Book Review : Michael Wehunt - Greener Pastures (2016)
Few newcomers have generated such a buzz through their participation to short story anthologies the way Michael Wehunt has over the last couple years. Anthologies are weird because they're built for you not to read them entirely. When you're looking down the barrel of a 400-pages mammoth of stories about, let's say ghosts, written by 80% complete unknowns, it's OK to pick your battles. For Michael Wehunt, to not only have been read, but to have been singled out in publications such as Aghast and Aickmann's Heirs, was an achievement in itself. Curiosity got the best of me and I decided to take a swan dive into Wehunt's debut collection Greener Pastures for horroctober. While they are mostly collected stories he published online and in anthologies/magazines (not necessarily a good thing), Wehunt's greener pastures are merely a series of appetizers from a formidable talent. They imply a future of terrifying possibilities.
My two favorite stories in Greener Pastures were the title one and October Film Haunt: Under the House. One could argue they're the most classically told stories in the collection, making them easier to like and it wouldn't be wrong. The way they deal with the unknown in simple, yet efficient and powerful. Greener Pastures was particularly creepy because of its defamiliarizing nature. It's not the darkness that's terrifying, but the familiar elements that inhabit it, which either project a carnivorous relationship between the characters and the darkness or their own loss of sanity. October Film Haunt: Under the House is a love letter to found footage horror movies which appealed to my geekier side. Engineering terror lies in reader's interpretation a lot and October Film Haunt: Under the House celebrates this idea very cleverly blurring the line between the film and its interpretation by the characters.
Now, these two stories were quite unlike the rest of Greener Pastures. There are recurring themes and patterns to Michael Wehunt's fiction that the title story and October Film Haunt: Under the House barely flirt with: death, absence, loneliness, widowhood. These themes are not treated like spectacle like in most horror stories, but with a quiet and solemn reverence, which I thought gave Michael Wehunt's writing such a strong identity. Stories like A Discreet Music and Beside Me Singing in the Wilderness explore the isolation and the tragic thinning of reality of old age. They are very much horror stories, yet are rooted in inevitable issues every human being dreads. It makes for a uncomfortable yet visceral reading experience. They're great stories, but it's impossible not to project your own dread upon them. Wehunt remythologizes ideas that have been stripped of their romance, which is both empowering and terrifying at the same time.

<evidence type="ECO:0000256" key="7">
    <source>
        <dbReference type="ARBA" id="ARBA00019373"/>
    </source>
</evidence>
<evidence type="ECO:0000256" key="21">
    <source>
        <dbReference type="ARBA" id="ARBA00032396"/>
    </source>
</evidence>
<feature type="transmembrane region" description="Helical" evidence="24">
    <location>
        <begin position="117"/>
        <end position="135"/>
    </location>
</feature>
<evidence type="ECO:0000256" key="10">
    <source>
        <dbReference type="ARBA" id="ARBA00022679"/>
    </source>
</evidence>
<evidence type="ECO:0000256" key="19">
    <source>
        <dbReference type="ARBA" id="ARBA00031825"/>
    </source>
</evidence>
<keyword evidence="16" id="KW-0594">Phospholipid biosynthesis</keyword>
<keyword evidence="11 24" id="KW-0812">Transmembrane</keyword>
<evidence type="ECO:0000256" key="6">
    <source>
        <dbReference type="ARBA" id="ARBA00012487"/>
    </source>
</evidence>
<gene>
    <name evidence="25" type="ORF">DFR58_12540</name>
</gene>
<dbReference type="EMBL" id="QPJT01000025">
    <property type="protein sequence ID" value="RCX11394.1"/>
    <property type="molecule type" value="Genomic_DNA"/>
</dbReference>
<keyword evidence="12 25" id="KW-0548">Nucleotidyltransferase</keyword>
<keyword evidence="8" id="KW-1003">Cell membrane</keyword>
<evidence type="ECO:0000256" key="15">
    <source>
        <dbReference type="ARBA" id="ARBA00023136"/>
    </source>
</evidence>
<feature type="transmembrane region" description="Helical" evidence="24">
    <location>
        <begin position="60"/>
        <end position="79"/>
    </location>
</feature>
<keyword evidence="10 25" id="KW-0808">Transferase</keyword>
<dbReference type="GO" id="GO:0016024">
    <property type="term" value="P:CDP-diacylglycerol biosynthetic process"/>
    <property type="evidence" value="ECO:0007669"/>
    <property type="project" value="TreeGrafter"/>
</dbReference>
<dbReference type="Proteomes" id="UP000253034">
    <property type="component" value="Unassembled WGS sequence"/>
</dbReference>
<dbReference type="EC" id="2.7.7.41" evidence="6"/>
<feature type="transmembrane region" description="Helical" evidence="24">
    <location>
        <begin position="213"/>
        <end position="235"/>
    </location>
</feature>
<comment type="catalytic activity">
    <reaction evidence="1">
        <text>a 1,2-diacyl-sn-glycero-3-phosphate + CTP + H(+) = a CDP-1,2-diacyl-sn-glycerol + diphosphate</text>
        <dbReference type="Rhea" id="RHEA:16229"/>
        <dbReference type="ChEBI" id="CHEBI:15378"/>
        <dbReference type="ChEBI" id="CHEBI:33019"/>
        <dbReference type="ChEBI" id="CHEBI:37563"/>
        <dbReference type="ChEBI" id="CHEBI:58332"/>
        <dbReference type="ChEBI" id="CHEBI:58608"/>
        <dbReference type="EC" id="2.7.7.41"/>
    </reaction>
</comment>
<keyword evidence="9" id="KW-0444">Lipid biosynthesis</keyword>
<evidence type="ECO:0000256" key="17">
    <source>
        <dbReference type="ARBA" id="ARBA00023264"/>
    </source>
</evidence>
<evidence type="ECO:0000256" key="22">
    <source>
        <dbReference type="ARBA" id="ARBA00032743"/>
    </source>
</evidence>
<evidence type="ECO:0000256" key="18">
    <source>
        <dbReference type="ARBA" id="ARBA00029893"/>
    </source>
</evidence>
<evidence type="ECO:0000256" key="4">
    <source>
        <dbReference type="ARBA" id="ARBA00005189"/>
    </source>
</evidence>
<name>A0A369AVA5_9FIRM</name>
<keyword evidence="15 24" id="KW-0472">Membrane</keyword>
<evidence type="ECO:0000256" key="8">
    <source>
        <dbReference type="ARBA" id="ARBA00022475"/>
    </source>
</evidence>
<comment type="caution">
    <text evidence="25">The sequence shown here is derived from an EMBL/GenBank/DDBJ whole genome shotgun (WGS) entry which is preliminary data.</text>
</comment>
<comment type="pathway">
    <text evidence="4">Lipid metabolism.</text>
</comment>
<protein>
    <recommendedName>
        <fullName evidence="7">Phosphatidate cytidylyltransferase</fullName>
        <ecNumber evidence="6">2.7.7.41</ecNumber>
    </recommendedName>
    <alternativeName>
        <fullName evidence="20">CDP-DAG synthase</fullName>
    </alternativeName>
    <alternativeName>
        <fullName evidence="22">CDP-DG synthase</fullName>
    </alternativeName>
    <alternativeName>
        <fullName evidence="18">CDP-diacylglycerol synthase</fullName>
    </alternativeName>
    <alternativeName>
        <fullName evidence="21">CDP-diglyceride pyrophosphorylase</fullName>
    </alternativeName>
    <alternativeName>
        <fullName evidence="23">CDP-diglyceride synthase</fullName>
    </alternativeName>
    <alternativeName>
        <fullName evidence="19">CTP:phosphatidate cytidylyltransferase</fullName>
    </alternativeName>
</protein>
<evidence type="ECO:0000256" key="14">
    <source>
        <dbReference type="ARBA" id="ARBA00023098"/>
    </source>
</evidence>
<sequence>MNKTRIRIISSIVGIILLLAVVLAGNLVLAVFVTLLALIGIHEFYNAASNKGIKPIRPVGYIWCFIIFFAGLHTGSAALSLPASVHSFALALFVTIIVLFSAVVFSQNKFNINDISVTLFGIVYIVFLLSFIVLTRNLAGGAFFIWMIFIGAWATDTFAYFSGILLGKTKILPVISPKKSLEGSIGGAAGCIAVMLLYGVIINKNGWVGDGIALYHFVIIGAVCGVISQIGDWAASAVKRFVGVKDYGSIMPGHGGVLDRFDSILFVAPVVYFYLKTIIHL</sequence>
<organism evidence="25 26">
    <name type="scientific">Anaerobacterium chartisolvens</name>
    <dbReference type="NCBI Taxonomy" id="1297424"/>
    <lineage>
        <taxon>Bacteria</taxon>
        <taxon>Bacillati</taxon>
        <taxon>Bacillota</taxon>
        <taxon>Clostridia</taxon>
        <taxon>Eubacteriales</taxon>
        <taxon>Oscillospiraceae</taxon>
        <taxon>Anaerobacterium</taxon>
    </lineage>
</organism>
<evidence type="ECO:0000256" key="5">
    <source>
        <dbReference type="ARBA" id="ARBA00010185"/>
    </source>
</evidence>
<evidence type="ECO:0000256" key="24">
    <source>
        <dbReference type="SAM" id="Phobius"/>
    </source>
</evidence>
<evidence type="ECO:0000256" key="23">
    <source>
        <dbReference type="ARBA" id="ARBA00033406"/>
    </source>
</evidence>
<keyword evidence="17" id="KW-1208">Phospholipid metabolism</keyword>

The collected stories format makes it tougher on the reader because experience and exploration are shoved down our throats. While Michael Wehunt is a strong and versatile storyteller, Greener Pastures doesn't completely avoid the issue and it tested my patience here and there, ranging from the super intimate (The Inconsolable, A Discreet Music) to the weird and spectacular (Dancers, Deducted from your Share in Paradise). I don't mind exploration, but it thought it trumped vision and voice at times in Greener Pastures. And Wehunt definitely has both. His writing is at its best when it uses naturalistic undertones to create dread. His voice is at its most commanding when it deals with the disintegration of characters' reality. Michael Wehunt's fiction draws a map from the reader's reality to his terrifying dreamscapes. The frightening thing about reading Wehunt is thinking it could happen to YOU.
So, is Michael Wehunt the real thing or what? Greener Pastures was a fun read but I believe it's still early to call Wehunt the next great voice in weird fiction. He's a super talented storyteller and don't get me wrong, he can knock it out of the park. I just feel like he's merely finding his voice and that he's still exploring his narrative boundaries. He's a classical storyteller, too which can explain why people are so enthusiastic about his work. I liked Greener Pastures because it foreshadowed a world of possibilities for Wehunt. While I was not a fan of the wide, exploratory scope of the stories, every one of them had the potential to be a novel in themselves and I think long form is really where Wehunt's writing is going to shine. I'm not dismissing Michael Wehunt. I think you should definitely read Greener Pastures if you're looking for stories about death, absence and loneliness. It gets the job done. I believe Wehunt is still a prospect, though. Not yet an all-star.